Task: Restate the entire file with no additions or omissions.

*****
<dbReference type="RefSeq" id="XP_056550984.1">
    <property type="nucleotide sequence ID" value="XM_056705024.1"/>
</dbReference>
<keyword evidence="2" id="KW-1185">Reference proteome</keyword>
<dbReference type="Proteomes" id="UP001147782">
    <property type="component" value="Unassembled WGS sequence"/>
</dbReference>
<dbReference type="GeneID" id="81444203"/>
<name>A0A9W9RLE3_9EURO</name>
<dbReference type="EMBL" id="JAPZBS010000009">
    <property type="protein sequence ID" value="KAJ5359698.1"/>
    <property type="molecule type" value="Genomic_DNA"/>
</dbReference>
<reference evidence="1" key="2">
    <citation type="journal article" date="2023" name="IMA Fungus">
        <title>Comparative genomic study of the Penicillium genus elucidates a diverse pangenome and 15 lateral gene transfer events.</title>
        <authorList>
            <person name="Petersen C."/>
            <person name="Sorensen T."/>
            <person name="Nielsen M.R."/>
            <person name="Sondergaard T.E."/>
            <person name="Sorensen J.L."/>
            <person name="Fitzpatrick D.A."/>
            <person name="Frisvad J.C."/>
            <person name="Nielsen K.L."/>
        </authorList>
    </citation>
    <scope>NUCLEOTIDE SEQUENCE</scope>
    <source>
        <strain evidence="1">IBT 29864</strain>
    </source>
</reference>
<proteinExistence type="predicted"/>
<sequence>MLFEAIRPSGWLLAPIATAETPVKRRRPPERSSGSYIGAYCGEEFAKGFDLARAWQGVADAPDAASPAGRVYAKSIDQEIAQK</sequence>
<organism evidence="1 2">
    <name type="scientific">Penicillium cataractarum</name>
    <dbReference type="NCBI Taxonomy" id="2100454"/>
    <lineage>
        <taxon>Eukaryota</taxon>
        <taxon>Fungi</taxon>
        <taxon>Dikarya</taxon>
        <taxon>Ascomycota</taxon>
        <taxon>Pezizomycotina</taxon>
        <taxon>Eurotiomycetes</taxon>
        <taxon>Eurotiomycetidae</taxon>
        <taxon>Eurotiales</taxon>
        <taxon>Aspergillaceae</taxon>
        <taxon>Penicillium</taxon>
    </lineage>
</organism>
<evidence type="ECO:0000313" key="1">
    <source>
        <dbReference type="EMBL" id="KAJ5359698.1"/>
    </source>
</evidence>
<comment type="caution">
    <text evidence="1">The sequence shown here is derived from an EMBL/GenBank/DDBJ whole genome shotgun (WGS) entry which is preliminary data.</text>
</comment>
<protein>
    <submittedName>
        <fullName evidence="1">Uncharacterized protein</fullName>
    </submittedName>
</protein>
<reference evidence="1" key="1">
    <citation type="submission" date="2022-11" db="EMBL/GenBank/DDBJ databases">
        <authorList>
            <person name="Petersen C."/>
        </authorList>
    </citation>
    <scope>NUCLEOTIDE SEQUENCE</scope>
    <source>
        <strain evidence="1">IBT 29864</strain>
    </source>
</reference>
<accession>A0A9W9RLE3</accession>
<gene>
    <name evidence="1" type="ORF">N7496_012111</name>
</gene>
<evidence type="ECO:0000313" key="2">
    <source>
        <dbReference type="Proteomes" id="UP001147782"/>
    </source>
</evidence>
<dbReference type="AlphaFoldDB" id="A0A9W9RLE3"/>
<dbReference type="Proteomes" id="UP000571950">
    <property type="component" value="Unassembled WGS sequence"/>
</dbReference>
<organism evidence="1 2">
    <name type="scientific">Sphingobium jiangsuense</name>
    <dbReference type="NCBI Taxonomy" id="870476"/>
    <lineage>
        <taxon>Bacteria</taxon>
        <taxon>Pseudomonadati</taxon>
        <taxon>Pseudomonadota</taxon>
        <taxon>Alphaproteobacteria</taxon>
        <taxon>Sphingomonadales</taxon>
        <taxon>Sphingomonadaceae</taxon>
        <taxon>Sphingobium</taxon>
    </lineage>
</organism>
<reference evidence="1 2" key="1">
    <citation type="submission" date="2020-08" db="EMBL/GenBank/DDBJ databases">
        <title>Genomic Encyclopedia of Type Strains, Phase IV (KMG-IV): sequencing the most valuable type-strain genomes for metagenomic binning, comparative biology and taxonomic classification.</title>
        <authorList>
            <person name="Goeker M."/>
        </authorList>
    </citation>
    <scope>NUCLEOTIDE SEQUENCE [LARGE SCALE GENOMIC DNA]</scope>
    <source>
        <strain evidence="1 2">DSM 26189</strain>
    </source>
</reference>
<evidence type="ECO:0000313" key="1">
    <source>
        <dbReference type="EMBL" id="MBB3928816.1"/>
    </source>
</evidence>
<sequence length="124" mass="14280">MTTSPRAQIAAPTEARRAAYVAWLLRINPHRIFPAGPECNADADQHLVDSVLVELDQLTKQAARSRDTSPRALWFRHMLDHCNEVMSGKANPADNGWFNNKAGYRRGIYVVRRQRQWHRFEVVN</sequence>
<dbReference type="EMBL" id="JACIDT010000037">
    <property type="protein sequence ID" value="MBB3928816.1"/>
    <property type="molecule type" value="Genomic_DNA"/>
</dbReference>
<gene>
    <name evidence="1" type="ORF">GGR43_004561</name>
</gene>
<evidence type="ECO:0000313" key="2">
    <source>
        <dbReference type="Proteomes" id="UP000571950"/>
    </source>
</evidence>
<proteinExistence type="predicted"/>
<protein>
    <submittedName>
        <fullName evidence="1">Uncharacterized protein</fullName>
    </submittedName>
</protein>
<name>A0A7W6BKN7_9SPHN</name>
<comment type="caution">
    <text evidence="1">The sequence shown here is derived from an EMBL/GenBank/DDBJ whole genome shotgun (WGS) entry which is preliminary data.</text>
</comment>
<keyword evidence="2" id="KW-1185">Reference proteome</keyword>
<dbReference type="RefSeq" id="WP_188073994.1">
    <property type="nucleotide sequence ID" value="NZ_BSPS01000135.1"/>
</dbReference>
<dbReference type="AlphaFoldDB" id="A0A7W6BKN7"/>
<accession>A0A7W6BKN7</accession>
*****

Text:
<dbReference type="RefSeq" id="XP_056550984.1">
    <property type="nucleotide sequence ID" value="XM_056705024.1"/>
</dbReference>
<keyword evidence="2" id="KW-1185">Reference proteome</keyword>
<dbReference type="Proteomes" id="UP001147782">
    <property type="component" value="Unassembled WGS sequence"/>
</dbReference>
<dbReference type="GeneID" id="81444203"/>
<name>A0A9W9RLE3_9EURO</name>
<dbReference type="EMBL" id="JAPZBS010000009">
    <property type="protein sequence ID" value="KAJ5359698.1"/>
    <property type="molecule type" value="Genomic_DNA"/>
</dbReference>
<reference evidence="1" key="2">
    <citation type="journal article" date="2023" name="IMA Fungus">
        <title>Comparative genomic study of the Penicillium genus elucidates a diverse pangenome and 15 lateral gene transfer events.</title>
        <authorList>
            <person name="Petersen C."/>
            <person name="Sorensen T."/>
            <person name="Nielsen M.R."/>
            <person name="Sondergaard T.E."/>
            <person name="Sorensen J.L."/>
            <person name="Fitzpatrick D.A."/>
            <person name="Frisvad J.C."/>
            <person name="Nielsen K.L."/>
        </authorList>
    </citation>
    <scope>NUCLEOTIDE SEQUENCE</scope>
    <source>
        <strain evidence="1">IBT 29864</strain>
    </source>
</reference>
<proteinExistence type="predicted"/>
<sequence>MLFEAIRPSGWLLAPIATAETPVKRRRPPERSSGSYIGAYCGEEFAKGFDLARAWQGVADAPDAASPAGRVYAKSIDQEIAQK</sequence>
<organism evidence="1 2">
    <name type="scientific">Penicillium cataractarum</name>
    <dbReference type="NCBI Taxonomy" id="2100454"/>
    <lineage>
        <taxon>Eukaryota</taxon>
        <taxon>Fungi</taxon>
        <taxon>Dikarya</taxon>
        <taxon>Ascomycota</taxon>
        <taxon>Pezizomycotina</taxon>
        <taxon>Eurotiomycetes</taxon>
        <taxon>Eurotiomycetidae</taxon>
        <taxon>Eurotiales</taxon>
        <taxon>Aspergillaceae</taxon>
        <taxon>Penicillium</taxon>
    </lineage>
</organism>
<evidence type="ECO:0000313" key="1">
    <source>
        <dbReference type="EMBL" id="KAJ5359698.1"/>
    </source>
</evidence>
<comment type="caution">
    <text evidence="1">The sequence shown here is derived from an EMBL/GenBank/DDBJ whole genome shotgun (WGS) entry which is preliminary data.</text>
</comment>
<protein>
    <submittedName>
        <fullName evidence="1">Uncharacterized protein</fullName>
    </submittedName>
</protein>
<reference evidence="1" key="1">
    <citation type="submission" date="2022-11" db="EMBL/GenBank/DDBJ databases">
        <authorList>
            <person name="Petersen C."/>
        </authorList>
    </citation>
    <scope>NUCLEOTIDE SEQUENCE</scope>
    <source>
        <strain evidence="1">IBT 29864</strain>
    </source>
</reference>
<accession>A0A9W9RLE3</accession>
<gene>
    <name evidence="1" type="ORF">N7496_012111</name>
</gene>
<evidence type="ECO:0000313" key="2">
    <source>
        <dbReference type="Proteomes" id="UP001147782"/>
    </source>
</evidence>
<dbReference type="AlphaFoldDB" id="A0A9W9RLE3"/>
<dbReference type="Proteomes" id="UP000571950">
    <property type="component" value="Unassembled WGS sequence"/>
</dbReference>
<organism evidence="1 2">
    <name type="scientific">Sphingobium jiangsuense</name>
    <dbReference type="NCBI Taxonomy" id="870476"/>
    <lineage>
        <taxon>Bacteria</taxon>
        <taxon>Pseudomonadati</taxon>
        <taxon>Pseudomonadota</taxon>
        <taxon>Alphaproteobacteria</taxon>
        <taxon>Sphingomonadales</taxon>
        <taxon>Sphingomonadaceae</taxon>
        <taxon>Sphingobium</taxon>
    </lineage>
</organism>
<reference evidence="1 2" key="1">
    <citation type="submission" date="2020-08" db="EMBL/GenBank/DDBJ databases">
        <title>Genomic Encyclopedia of Type Strains, Phase IV (KMG-IV): sequencing the most valuable type-strain genomes for metagenomic binning, comparative biology and taxonomic classification.</title>
        <authorList>
            <person name="Goeker M."/>
        </authorList>
    </citation>
    <scope>NUCLEOTIDE SEQUENCE [LARGE SCALE GENOMIC DNA]</scope>
    <source>
        <strain evidence="1 2">DSM 26189</strain>
    </source>
</reference>
<evidence type="ECO:0000313" key="1">
    <source>
        <dbReference type="EMBL" id="MBB3928816.1"/>
    </source>
</evidence>
<sequence length="124" mass="14280">MTTSPRAQIAAPTEARRAAYVAWLLRINPHRIFPAGPECNADADQHLVDSVLVELDQLTKQAARSRDTSPRALWFRHMLDHCNEVMSGKANPADNGWFNNKAGYRRGIYVVRRQRQWHRFEVVN</sequence>
<dbReference type="EMBL" id="JACIDT010000037">
    <property type="protein sequence ID" value="MBB3928816.1"/>
    <property type="molecule type" value="Genomic_DNA"/>
</dbReference>
<gene>
    <name evidence="1" type="ORF">GGR43_004561</name>
</gene>
<evidence type="ECO:0000313" key="2">
    <source>
        <dbReference type="Proteomes" id="UP000571950"/>
    </source>
</evidence>
<proteinExistence type="predicted"/>
<protein>
    <submittedName>
        <fullName evidence="1">Uncharacterized protein</fullName>
    </submittedName>
</protein>
<name>A0A7W6BKN7_9SPHN</name>
<comment type="caution">
    <text evidence="1">The sequence shown here is derived from an EMBL/GenBank/DDBJ whole genome shotgun (WGS) entry which is preliminary data.</text>
</comment>
<keyword evidence="2" id="KW-1185">Reference proteome</keyword>
<dbReference type="RefSeq" id="WP_188073994.1">
    <property type="nucleotide sequence ID" value="NZ_BSPS01000135.1"/>
</dbReference>
<dbReference type="AlphaFoldDB" id="A0A7W6BKN7"/>
<accession>A0A7W6BKN7</accession>